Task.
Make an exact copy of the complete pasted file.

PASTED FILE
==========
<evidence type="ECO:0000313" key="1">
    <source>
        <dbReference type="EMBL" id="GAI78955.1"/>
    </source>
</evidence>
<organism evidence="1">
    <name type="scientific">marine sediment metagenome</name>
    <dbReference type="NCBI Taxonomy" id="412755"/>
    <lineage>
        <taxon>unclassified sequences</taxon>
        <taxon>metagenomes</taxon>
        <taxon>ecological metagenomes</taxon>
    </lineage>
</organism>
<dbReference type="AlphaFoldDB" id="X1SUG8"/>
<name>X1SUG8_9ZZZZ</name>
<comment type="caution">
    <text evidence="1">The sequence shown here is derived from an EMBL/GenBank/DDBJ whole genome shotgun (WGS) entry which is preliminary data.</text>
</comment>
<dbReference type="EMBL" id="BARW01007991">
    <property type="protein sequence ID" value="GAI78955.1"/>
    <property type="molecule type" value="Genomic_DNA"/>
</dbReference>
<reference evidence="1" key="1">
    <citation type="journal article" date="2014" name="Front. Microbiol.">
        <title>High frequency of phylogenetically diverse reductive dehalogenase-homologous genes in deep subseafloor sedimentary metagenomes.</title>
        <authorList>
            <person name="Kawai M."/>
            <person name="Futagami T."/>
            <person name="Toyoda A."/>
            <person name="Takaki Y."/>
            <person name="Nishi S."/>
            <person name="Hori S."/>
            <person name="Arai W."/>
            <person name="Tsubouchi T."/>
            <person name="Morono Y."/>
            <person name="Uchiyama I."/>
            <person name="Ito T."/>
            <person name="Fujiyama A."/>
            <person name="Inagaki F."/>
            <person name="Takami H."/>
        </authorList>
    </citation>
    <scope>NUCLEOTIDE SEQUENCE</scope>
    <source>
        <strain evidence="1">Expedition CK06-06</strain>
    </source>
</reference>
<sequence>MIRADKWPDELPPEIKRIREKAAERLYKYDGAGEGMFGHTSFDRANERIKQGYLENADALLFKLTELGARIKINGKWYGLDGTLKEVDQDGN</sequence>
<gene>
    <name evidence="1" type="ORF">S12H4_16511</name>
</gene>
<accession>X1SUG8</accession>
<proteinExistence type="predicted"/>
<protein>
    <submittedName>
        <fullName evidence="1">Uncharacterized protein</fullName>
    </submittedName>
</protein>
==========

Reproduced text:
<evidence type="ECO:0000313" key="1">
    <source>
        <dbReference type="EMBL" id="GAI78955.1"/>
    </source>
</evidence>
<organism evidence="1">
    <name type="scientific">marine sediment metagenome</name>
    <dbReference type="NCBI Taxonomy" id="412755"/>
    <lineage>
        <taxon>unclassified sequences</taxon>
        <taxon>metagenomes</taxon>
        <taxon>ecological metagenomes</taxon>
    </lineage>
</organism>
<dbReference type="AlphaFoldDB" id="X1SUG8"/>
<name>X1SUG8_9ZZZZ</name>
<comment type="caution">
    <text evidence="1">The sequence shown here is derived from an EMBL/GenBank/DDBJ whole genome shotgun (WGS) entry which is preliminary data.</text>
</comment>
<dbReference type="EMBL" id="BARW01007991">
    <property type="protein sequence ID" value="GAI78955.1"/>
    <property type="molecule type" value="Genomic_DNA"/>
</dbReference>
<reference evidence="1" key="1">
    <citation type="journal article" date="2014" name="Front. Microbiol.">
        <title>High frequency of phylogenetically diverse reductive dehalogenase-homologous genes in deep subseafloor sedimentary metagenomes.</title>
        <authorList>
            <person name="Kawai M."/>
            <person name="Futagami T."/>
            <person name="Toyoda A."/>
            <person name="Takaki Y."/>
            <person name="Nishi S."/>
            <person name="Hori S."/>
            <person name="Arai W."/>
            <person name="Tsubouchi T."/>
            <person name="Morono Y."/>
            <person name="Uchiyama I."/>
            <person name="Ito T."/>
            <person name="Fujiyama A."/>
            <person name="Inagaki F."/>
            <person name="Takami H."/>
        </authorList>
    </citation>
    <scope>NUCLEOTIDE SEQUENCE</scope>
    <source>
        <strain evidence="1">Expedition CK06-06</strain>
    </source>
</reference>
<sequence>MIRADKWPDELPPEIKRIREKAAERLYKYDGAGEGMFGHTSFDRANERIKQGYLENADALLFKLTELGARIKINGKWYGLDGTLKEVDQDGN</sequence>
<gene>
    <name evidence="1" type="ORF">S12H4_16511</name>
</gene>
<accession>X1SUG8</accession>
<proteinExistence type="predicted"/>
<protein>
    <submittedName>
        <fullName evidence="1">Uncharacterized protein</fullName>
    </submittedName>
</protein>